What I learned at the Microsoft ALM Summit

Last week I had the privilege of visiting Barcelona. A beautiful city with some great places to visit, nice weather and really nice food. But that wasn’t the goal of my visit.
Microsoft organized the West European ALM Summit in Barcelona last week. The ALM Summit is a partner event where all ALM partners have a change to get the latest ALM news and meet there fellow colleagues.

So from breakfast with Sam Guckenheimer to drinks with Craig Kitterman, the ALM summit is a great place to meet people and learn directly from Microsoft.

Cloud

The summit took two days. One day was focused on Cloud, the other day on Mobile. Which isn’t strange since Microsoft is a ‘Mobile first, Cloud first’ company.

Microsoft is really targeting the Cloud with its ALM innovations. From the new Cloud Deployment Projects to Dev/Test, ALM and Cloud go hand in hand as far as Microsoft is concerned.
Although I understand their goals, this sometimes means that new features have no value to customers who are solely on-premises. Of course Microsoft hopes that ALM Partners help customers move to Azure.

This is why Microsoft is pushing on using Azure for Dev/Test scenarios. And to be clear, Dev/Test on Azure is a great scenario. It’s cheap and flexible and with the Virtual Network support Azure offers, it’s also secure.

One particular area that was discussed are the MSDN benefits for Azure. Did you know that as a developer with an MSDN subscription you have free monthly credits for Azure? Depending on if you have a Professional, Premium or Ultimate subscription you get between $50 and $150 Azure credits a month that you can use to experiment with Azure and run small workloads.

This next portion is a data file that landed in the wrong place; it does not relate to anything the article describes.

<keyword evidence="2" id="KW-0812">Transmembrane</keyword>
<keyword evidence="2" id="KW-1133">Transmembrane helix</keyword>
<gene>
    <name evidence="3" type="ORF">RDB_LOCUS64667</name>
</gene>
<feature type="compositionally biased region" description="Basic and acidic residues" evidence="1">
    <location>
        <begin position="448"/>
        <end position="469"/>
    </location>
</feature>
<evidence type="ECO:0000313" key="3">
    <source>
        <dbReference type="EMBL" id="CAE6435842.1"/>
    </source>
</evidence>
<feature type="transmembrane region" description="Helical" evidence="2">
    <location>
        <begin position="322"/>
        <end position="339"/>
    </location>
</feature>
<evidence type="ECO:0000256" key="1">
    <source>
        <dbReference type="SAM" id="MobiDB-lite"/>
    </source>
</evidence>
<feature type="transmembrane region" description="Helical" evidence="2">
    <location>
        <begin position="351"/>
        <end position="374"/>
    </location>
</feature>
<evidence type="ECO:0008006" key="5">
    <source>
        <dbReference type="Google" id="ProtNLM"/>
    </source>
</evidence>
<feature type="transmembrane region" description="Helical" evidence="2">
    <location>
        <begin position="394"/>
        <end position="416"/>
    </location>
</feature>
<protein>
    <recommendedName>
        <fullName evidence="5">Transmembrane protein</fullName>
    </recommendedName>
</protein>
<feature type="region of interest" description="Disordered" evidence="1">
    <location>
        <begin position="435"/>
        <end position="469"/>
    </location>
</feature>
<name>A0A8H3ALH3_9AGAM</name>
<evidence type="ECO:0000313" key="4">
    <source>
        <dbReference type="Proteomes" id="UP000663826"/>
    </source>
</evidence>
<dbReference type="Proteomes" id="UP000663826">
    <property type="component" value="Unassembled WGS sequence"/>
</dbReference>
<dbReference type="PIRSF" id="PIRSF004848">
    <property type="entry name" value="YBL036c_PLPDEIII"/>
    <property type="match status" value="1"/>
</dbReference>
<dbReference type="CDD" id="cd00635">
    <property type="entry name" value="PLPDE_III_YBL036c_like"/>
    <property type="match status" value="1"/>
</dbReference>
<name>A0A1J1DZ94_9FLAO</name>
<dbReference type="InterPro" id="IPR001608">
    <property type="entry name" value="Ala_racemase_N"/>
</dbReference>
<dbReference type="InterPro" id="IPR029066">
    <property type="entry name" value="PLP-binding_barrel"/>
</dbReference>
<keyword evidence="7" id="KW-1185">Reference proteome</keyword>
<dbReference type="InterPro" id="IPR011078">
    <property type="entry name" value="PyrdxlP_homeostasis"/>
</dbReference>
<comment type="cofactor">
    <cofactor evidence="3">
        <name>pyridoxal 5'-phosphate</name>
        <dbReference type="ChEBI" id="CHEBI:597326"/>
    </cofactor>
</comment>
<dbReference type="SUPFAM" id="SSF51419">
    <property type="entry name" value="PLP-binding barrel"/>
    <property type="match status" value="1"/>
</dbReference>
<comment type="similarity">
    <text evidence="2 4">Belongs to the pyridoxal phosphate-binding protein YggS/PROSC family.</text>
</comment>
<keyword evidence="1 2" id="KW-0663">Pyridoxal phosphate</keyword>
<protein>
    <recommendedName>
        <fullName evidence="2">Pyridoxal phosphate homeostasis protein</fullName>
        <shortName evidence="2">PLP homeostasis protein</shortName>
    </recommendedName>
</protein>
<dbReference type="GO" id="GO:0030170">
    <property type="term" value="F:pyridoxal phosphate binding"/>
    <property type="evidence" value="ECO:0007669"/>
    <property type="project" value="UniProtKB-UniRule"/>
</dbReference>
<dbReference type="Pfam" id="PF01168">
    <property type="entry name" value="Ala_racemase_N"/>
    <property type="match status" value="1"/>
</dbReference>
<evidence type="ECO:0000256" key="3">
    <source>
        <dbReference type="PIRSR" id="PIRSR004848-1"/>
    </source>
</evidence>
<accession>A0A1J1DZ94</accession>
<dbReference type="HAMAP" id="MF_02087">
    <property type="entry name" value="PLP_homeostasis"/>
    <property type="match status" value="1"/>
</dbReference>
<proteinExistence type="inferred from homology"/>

In addition to Dev/Test scenarios, Visual Studio Online is also complimentary to your on-premises TFS environment. For example, Application Insights and Cloud Load Testing are features that you can use without storing any code in VSO but that really complement your on-premises TFS.

Mobile

The second day was all about Mobile. What I found particularly interesting was the comparison between Cordova and Xamarin. For example, Microsoft said they used Cordova for the Connect() event app. This app is only used for one or two days and is mostly about displaying data. Cordova is a great solution for apps that don’t require a great performance or deep interaction with the device.

Especially with the new Cordova support for Visual Studio, Cordova is something you should
consider for ‘quick and dirty’ apps. Xamarin is on a whole other level. This is if you want to invest in a quality app that runs natively on a device.

DevOps

What is totally clear is that MIcrosoft is focusing on DevOps with their ALM platform. This means that Microsoft invests in tooling that makes DevOps practices easier.

If you understand this focus it’s easier to understand why tooling like Smart Unit Tests is being released instead of investments in Coded UI.

Forrester gave a presentation where they showed that DevOps is required for succeeding in developing modern applications. For example, the most popular apps in the different app stores are all updated on a daily to weekly basis. This can’t be done without a good DevOps implementation.

So Microsofts vision is clear. They are really pushing on Mobile and Cloud and are underpinning this with their ALM tooling. Visual Studio 2015, Visual Studio Online and Azure will be the future of their investments and if we want to stay up to date as ALM consultants that’s where we should focus.

All in all, it where a nice couple of days and I’m looking forward to the summit next year! Are you looking into Cloud, Mobile and DevOps on the Microsoft stack? Please let me know!

Share

Leave a Reply

Your email address will not be published. Required fields are marked *

Post comment

This site uses Akismet to reduce spam. Learn how your comment data is processed.